Revisiting my extensive music collection, one artist at a time
[Welcome to Thirty Year Thursday, the weekly series on my favorite albums of 1986]
Artist: BIG COUNTRY
Album: THE SEER
For most American music fans of my generation, Big Country was a one-hit wonder with their 1983 Top 20 single “In A Big Country.” To a small but devoted contingent of people like me, however, they are one of the most important artists of all time, a powerful awe-inspiring live band that released eight essential studio albums over a nearly 2-decade career prior to the death of songwriter/lead singer/guitarist Stuart Adamson in 2001. In my first Great Out Of The Gate post last year, I described their debut album The Crossing as “one of the rare albums that truly changed my life,” and I’m equally passionate about the rest of their catalog. They were much more successful on the other side of the Atlantic, with four Top 10 albums and more than a dozen Top 40 singles. Clearly their homeland embraced them more than we did, but in some ways that gave us U.S. fans the feeling of being part of an exclusive club.
Their sophomore album Steeltown was a monster hit at home, reaching the top of the charts, and it’s long been my nominee for “best album of the ‘80s.” Unfortunately, the dark & dense production and the political nature of most of the songs scared off American audiences, and by the time their third album The Seer was released in 1986, they had been forgotten by the majority of fans who were won over just three years earlier. I’ve often thought that their career would have taken on a completely different trajectory had their second & third albums been released in reverse order. First single “Look Away” was as radio-friendly as anything on The Crossing, and even managed to get some airplay on rock radio stations. Rousing tracks like “One Great Thing,” “I Walk The Hill” and “Remembrance Day” were tailor made for stadiums full of fist-pumping fans. The incredible rhythm section of drummer Mark Brzezicki and bassist Tony Butler shine throughout, but their performances are especially noteworthy on songs like “Teacher,” “The Seer” (with guest vocals by Kate Bush, her second appearance in Thirty Year Thursday after her duet with Peter Gabriel) and the majestic “Eiledon,” an epic track that’s among the best songs in their discography. The Seer even includes their first straightforward ballad, “Hold The Heart,” which should have been as successful as U2’s “With Or Without You.”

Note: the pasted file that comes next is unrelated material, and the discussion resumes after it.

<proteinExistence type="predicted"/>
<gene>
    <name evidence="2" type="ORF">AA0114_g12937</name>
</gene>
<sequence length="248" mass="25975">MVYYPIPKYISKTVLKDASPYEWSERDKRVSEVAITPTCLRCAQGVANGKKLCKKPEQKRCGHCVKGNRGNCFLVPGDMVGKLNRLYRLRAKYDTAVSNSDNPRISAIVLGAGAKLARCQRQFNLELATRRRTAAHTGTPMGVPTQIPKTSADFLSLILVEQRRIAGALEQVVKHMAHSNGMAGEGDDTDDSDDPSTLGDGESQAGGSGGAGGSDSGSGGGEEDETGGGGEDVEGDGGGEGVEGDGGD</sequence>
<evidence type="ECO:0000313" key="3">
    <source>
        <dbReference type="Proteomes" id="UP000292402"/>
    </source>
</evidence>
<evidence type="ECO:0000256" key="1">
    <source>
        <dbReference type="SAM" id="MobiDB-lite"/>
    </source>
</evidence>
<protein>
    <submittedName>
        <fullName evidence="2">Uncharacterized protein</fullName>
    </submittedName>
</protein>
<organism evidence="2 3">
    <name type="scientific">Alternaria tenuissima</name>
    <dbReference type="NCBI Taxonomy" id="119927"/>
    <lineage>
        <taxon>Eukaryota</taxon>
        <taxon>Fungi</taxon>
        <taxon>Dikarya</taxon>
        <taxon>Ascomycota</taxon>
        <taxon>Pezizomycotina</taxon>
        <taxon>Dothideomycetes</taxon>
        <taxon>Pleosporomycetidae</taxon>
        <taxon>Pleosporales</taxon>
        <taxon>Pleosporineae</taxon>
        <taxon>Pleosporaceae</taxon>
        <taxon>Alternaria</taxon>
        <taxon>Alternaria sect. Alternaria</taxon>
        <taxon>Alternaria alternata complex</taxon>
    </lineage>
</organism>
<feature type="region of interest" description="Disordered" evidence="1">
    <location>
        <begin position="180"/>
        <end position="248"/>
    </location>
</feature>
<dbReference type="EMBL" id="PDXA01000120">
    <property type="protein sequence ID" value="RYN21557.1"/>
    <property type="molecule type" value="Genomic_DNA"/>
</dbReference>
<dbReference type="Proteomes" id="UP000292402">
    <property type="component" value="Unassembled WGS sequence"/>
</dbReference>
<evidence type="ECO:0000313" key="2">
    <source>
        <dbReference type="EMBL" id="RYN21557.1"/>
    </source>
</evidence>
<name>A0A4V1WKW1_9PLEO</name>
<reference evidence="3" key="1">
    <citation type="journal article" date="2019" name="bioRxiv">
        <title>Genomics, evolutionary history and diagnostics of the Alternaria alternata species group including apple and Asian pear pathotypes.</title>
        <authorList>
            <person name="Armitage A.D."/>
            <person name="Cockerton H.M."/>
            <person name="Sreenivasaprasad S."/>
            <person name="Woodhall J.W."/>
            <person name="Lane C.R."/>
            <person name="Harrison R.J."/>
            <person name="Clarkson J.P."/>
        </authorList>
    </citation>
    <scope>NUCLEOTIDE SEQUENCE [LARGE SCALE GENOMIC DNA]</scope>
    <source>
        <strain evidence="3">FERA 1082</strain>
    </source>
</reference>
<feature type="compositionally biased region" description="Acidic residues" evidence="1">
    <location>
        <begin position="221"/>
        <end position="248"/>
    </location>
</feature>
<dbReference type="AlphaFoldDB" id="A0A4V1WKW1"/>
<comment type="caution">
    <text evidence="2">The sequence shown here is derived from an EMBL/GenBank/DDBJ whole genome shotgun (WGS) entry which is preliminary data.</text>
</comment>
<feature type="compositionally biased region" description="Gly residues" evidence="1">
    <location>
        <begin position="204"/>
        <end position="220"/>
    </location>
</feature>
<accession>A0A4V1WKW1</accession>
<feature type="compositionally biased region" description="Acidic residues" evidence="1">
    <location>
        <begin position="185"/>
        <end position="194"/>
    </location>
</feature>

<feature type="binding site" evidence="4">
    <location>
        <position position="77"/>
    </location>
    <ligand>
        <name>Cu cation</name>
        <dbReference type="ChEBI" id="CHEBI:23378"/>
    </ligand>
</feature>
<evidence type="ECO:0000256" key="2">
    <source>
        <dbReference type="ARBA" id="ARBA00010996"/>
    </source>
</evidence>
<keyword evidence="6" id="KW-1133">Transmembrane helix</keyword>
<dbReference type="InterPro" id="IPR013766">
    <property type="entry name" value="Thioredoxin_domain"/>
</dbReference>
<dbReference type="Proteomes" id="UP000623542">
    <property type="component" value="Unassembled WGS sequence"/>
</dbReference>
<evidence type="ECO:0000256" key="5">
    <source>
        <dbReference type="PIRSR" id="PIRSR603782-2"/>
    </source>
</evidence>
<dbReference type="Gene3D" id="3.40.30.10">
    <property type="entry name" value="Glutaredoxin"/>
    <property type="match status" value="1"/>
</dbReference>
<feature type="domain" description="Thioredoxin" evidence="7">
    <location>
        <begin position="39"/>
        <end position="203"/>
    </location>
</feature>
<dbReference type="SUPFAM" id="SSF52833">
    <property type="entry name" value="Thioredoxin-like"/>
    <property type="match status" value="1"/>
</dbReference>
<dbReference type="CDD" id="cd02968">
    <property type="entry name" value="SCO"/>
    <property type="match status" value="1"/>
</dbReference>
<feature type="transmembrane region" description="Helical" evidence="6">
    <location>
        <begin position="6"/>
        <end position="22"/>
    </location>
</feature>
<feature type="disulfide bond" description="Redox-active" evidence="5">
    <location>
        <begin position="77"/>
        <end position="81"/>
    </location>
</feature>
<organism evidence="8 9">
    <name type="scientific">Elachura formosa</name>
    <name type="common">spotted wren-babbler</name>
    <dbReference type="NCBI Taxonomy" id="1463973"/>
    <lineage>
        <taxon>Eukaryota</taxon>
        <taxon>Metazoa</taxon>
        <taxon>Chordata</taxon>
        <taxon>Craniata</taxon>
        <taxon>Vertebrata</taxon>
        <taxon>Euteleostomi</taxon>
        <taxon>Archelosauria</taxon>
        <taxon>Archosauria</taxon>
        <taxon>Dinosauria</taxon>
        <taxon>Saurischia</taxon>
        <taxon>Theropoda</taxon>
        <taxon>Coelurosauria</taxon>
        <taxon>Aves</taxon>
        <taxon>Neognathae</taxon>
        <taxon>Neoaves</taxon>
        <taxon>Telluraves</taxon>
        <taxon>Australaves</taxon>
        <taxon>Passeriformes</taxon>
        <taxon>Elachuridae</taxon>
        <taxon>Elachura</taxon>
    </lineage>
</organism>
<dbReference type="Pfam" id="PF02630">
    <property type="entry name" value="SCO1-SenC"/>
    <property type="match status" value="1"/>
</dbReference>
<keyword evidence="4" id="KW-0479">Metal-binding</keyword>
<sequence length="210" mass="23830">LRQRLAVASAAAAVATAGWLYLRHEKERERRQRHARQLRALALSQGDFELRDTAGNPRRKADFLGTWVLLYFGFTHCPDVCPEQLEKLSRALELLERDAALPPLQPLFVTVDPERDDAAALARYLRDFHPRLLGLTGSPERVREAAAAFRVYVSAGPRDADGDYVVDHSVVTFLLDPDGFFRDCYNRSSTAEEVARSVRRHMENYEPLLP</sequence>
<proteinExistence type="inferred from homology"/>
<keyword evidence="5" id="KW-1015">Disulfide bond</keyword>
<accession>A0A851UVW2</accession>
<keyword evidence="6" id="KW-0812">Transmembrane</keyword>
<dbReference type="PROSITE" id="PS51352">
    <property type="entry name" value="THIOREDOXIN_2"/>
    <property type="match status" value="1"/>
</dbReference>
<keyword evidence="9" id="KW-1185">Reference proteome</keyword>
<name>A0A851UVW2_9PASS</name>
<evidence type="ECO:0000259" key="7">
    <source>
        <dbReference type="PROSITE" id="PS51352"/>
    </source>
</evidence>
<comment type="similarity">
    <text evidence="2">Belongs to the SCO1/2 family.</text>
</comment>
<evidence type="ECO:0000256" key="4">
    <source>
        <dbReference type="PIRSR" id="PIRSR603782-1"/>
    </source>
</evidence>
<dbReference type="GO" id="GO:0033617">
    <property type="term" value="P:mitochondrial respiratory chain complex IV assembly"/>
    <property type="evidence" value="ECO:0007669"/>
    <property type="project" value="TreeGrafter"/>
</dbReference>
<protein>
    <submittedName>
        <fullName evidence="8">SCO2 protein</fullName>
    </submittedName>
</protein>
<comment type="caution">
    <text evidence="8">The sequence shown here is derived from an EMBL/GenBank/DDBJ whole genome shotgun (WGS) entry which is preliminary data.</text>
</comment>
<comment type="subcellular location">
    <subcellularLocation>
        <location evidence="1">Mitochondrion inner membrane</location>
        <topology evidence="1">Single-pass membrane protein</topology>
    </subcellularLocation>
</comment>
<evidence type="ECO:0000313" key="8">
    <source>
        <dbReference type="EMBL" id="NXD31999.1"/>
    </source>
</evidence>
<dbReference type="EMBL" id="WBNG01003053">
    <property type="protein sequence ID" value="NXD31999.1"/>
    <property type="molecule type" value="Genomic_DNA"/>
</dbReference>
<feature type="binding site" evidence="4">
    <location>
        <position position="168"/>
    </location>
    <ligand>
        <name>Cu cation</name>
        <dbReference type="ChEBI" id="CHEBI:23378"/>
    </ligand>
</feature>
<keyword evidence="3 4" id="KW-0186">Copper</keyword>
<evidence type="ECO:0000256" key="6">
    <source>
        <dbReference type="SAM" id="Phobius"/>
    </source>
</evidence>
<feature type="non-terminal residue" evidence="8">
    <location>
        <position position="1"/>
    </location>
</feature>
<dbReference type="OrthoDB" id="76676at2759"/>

Big Country was also one of those rare artists whose b-sides were as important as their singles and album tracks. If this post inspires you to check them out for the first time, or to further explore their catalog, you’ll be well-served by expanded CD reissues that include the majority of their rarities. Their soundtrack to the Scottish film “Restless Natives” is excellent, and “Song Of The South” would have been a welcome inclusion on The Seer. Some of the production choices on this album date-stamp it to 1986, but the songs and performances are timeless and it still thrills me as much as it did 30 years ago.